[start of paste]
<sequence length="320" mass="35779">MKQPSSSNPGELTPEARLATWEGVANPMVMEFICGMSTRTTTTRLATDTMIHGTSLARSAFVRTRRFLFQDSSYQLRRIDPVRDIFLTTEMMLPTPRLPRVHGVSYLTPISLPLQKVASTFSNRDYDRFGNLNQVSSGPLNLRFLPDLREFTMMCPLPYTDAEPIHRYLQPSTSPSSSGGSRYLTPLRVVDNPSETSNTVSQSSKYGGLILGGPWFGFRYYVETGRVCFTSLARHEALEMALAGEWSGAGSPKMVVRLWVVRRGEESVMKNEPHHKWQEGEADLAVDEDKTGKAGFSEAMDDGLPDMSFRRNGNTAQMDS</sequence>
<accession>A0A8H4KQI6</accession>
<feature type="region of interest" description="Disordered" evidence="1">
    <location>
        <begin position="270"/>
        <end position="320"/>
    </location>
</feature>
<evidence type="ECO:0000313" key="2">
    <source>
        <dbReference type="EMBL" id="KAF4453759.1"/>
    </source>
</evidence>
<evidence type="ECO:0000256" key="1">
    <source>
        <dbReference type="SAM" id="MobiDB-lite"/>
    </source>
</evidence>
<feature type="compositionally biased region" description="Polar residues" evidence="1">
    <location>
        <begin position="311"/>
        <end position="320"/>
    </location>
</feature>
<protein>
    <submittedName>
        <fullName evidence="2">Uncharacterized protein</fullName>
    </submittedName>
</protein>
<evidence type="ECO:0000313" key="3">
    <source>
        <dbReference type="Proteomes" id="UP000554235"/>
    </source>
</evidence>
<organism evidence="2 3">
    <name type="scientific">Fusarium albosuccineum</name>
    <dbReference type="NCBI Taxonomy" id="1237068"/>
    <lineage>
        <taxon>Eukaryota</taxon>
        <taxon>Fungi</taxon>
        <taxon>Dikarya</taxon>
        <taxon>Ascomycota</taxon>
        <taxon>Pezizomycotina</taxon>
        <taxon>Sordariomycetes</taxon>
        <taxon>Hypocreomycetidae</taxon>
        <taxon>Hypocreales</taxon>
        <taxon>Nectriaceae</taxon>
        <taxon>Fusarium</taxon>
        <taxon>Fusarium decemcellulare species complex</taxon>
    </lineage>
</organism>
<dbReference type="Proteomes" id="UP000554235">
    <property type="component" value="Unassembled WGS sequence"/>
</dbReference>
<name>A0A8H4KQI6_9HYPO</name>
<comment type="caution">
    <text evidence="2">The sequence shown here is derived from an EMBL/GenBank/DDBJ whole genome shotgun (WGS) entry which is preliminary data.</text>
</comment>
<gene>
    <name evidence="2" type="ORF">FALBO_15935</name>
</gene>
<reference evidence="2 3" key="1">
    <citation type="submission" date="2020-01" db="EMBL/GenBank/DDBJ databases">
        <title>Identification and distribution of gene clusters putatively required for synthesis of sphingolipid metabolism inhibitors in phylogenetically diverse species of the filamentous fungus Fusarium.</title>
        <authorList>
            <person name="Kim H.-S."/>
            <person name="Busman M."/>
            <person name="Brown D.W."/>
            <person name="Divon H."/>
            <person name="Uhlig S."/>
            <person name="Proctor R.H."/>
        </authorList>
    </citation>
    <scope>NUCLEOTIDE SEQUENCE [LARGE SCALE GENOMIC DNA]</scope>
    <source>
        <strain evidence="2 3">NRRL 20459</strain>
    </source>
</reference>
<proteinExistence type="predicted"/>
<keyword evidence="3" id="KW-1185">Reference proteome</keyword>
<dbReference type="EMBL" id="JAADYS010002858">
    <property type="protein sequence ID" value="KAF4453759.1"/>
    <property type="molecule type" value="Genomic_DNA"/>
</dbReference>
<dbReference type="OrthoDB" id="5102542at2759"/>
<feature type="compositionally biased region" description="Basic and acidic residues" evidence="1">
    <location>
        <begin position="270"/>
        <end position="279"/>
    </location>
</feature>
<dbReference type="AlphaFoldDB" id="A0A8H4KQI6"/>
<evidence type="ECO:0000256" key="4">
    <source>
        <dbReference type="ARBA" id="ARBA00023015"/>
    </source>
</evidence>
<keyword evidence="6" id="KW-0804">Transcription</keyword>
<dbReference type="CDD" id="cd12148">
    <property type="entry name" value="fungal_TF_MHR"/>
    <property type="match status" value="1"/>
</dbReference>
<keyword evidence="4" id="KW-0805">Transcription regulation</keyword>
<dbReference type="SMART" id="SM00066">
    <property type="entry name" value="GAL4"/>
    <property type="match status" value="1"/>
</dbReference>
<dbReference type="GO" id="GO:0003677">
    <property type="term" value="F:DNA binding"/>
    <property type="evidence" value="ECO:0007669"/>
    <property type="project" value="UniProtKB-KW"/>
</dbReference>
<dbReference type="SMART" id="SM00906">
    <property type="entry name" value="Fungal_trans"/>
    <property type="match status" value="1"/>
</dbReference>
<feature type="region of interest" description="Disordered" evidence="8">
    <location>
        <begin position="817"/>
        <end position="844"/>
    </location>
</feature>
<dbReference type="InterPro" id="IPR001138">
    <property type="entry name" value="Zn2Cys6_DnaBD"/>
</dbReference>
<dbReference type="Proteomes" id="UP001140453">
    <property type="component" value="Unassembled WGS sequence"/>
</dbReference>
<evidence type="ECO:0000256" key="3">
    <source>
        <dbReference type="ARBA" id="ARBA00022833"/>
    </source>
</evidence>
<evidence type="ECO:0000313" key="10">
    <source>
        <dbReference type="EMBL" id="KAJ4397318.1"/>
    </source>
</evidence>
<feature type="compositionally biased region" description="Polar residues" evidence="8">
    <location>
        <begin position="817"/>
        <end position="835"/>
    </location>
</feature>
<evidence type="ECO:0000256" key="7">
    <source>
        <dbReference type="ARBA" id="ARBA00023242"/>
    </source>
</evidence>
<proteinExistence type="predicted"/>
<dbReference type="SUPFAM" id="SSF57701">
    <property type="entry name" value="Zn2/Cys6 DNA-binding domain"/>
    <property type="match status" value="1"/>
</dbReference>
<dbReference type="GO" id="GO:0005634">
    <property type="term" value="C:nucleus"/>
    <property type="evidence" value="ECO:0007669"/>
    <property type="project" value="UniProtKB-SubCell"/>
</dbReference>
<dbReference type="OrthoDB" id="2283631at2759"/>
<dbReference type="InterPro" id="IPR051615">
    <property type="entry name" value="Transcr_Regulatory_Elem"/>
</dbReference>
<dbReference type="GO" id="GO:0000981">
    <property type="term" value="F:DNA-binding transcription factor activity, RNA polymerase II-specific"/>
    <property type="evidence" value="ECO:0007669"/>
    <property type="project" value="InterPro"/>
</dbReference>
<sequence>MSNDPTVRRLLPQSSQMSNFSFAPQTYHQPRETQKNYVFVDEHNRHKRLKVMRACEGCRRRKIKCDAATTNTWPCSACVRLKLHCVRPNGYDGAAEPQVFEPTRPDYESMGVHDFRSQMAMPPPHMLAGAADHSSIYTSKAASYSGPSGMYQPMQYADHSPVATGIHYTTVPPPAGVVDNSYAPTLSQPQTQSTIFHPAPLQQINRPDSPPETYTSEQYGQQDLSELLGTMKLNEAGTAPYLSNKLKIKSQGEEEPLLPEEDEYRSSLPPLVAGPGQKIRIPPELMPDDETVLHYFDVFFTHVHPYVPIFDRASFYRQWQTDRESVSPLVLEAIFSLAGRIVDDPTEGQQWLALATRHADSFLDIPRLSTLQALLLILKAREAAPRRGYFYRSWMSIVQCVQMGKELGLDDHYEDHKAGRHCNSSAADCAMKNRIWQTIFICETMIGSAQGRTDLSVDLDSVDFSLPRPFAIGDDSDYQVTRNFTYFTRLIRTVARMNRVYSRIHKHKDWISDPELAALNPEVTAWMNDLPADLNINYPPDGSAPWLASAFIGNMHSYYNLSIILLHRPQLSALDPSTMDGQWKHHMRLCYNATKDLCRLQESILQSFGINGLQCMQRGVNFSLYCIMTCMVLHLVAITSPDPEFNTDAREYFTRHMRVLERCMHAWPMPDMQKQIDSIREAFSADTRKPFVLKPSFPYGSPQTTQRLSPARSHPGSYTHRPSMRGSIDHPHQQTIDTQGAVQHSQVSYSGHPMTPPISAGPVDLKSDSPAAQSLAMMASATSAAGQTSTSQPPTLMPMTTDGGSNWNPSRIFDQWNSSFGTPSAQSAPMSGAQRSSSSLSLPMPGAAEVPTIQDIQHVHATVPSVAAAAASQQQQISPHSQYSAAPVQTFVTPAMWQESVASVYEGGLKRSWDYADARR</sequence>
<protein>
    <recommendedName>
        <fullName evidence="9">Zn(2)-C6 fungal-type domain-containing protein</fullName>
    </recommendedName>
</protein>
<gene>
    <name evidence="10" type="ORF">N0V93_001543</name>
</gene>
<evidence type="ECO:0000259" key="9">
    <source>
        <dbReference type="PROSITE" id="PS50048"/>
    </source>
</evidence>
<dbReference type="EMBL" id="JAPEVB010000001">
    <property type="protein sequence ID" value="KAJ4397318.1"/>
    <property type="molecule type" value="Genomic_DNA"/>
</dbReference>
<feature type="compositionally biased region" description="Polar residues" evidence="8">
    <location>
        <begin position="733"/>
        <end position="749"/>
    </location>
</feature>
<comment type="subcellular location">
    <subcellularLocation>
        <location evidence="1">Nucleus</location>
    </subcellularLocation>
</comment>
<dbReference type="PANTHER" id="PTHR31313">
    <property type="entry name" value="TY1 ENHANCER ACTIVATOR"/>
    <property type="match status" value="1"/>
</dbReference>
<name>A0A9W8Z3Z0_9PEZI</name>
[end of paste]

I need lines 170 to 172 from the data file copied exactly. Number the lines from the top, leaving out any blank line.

<protein>
    <recommendedName>
        <fullName evidence="9">Zn(2)-C6 fungal-type domain-containing protein</fullName>